Home' The River Weekly News : RWN 021216 Contents Historic Downtown Fort Myers, Then And Now:
Baby Nurse On Parade
by Gerri Reaves, PhD
remembers very little of
her solitary promenade
down the center of First Street
during the Edison Festival
She doesn't remember which
year it was -- 1939 or 1940,
when she had just turned only
three or four.
But what she does remember
is feeling very shy and embarrassed as she gazed
down at the street and headed west.
And, she does clearly recall just once looking up
and around -- at the intersection at Hendry Street.
Perhaps the thing that made the biggest impression
on her was the delightful nurse's outfit her mother,
Hollis Dye Smith, sewed for her: a dark blue cape that
revealed a red lining when the breeze flipped it open.
As for having the courage to be a parade act unto
herself at such a young age, Bowen said, "I was told
Bowen, a long-time board member of the
Southwest Florida Historical Society and a past
president, says that no parents accompanied their
children in the parade, so it was a solo.
Her parade appearance took place before the Baby
Parade became a separate event, either the second or
third year of the festival.
Sue Bennet Grimes, who was crowned Queen of
Edisonia in 1955, remembers that children were
always part of the parade, even in the year's before
the separate children's events became official.
She says they rode bicycles or a float designed by a
family business, or they simply walked, as Bowen did.
Grimes has been involved in the festival in one way
or another for much of her life. She marched in the
parade as a girl scout and remembers pulling small
floats on wagons or strollers for younger children.
She herself was on floats starting about 10th grade
on during her high-school years.
She is currently on the board of directors and is the
corresponding secretary for the Edison Pageant of
Light. Also, she has also served as historian.
It wasn't until 1946 that a baby parade and
coronation that paralleled the adult ones were added
to the festival. It was later renamed the Children's
Parade and today is called the Junior Parade.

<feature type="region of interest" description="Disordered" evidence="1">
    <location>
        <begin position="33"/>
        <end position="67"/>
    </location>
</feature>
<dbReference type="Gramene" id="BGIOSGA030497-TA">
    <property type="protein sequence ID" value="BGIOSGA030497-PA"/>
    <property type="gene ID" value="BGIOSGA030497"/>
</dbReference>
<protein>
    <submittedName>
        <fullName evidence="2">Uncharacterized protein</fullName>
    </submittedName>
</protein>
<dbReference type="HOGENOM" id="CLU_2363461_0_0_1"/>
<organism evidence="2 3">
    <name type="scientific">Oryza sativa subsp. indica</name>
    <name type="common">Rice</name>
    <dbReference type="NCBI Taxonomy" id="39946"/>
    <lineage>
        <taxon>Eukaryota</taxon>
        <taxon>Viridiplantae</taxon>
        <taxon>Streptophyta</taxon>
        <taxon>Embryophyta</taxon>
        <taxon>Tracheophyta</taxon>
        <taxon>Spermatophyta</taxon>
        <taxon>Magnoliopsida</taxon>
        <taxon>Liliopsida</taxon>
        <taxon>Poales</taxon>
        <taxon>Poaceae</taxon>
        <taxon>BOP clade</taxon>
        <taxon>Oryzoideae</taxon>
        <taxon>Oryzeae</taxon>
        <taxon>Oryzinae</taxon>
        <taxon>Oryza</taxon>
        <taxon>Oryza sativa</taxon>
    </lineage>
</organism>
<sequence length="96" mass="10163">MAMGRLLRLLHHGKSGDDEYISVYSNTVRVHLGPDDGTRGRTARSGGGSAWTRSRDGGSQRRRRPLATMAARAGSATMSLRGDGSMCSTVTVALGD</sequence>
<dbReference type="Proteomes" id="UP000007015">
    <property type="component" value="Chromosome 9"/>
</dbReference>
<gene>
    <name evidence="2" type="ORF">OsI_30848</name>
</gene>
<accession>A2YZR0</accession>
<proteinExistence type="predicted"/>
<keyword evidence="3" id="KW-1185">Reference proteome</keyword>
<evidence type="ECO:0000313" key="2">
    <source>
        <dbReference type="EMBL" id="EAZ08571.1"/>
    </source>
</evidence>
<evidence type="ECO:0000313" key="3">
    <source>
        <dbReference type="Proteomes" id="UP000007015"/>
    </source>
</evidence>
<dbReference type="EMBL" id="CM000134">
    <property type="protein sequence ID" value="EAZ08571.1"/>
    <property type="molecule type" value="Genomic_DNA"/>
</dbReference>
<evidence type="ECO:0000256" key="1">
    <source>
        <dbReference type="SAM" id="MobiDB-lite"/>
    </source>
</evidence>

In the pre-World War II years, 1938 to 1941, the
festival celebrating Thomas A. Edison's life and legacy
was limited to only three days. It was suspended from
1942 until 1945, but resumed with great fanfare after
In 1946, the festival expanded to seven or eight
The year of 1947 was particularly special as the
centennial of the great inventor's birth. Also, that
February, Mina Miller (Thomas A.) Edison made a gift
of the Edison Winter Estate and grounds to the City of
In both 1946 and 1947, Mina took part in the
pageant, crowning the Edisonia royalty. Her
participation in the festival established to honor her
husband was all the more meaningful because she
died in August 1947.
No one could have missed a certain excitement in
the air lately, as Fort Myers experiences its biggest
manifestation of community spirit, an historic festival
that plays a major role in the town's civic and social
life.Today, the numerous events and number of
participants demand that the festival span a month or
more, from late January to late February. Events
range from a Regional Science & Inventors Fair and
Strolling Flower Show to a Mutt Strutt, Mrs. Edison's
Hymn Sing and a 5K Run -- and much more.
In 1989, the non-profit Edison Festival of Light,
Inc. officially assumed responsibility for all public
events celebrating Thomas Edison and the City of
Fort Myers, as stated on the organization's website.
Take a walk downtown and imagine all the parades
that have occurred since First Street was only a dirt
Then visit the nearby Southwest Florida Museum of
History at 2031 Jackson Street to learn more about
the town's beloved festival.
For information, call 321-7430 or go to
swflmuseumofhistory.com. Museum hours are 10 a.m.
to 5 p.m., Tuesday through Saturday.
Your history research won't be complete until you
visit the Southwest Florida Historical Society's
The all-volunteer non-profit organization is at
10091 McGregor Boulevard on the campus of the
Lee County Alliance for the Arts.
The center is open Wednesday and Saturday
between 9 a.m. and noon and Wednesday 4 to 7 p.m.
Call 939-4044 or visit swflhistoricalsociety.org for
Sources: The Archives of the Southwest Florida
Historical Society and edisonfestival.org.
THE RIVER - FEBRUARY 12, 2016
Genevieve Bowen appeared in the Edison Festival
Parade in 1939 or 1940 dressed as a nurse. Her mother
made the costume with a dark blue cape and red lining.
courtesy Southwest Florida Historical Society,
The River Weekly News will correct factual errors or matters of emphasis and interpretation that appear in news stories.
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and Ken Rasi
Gerri Reaves, Ph D
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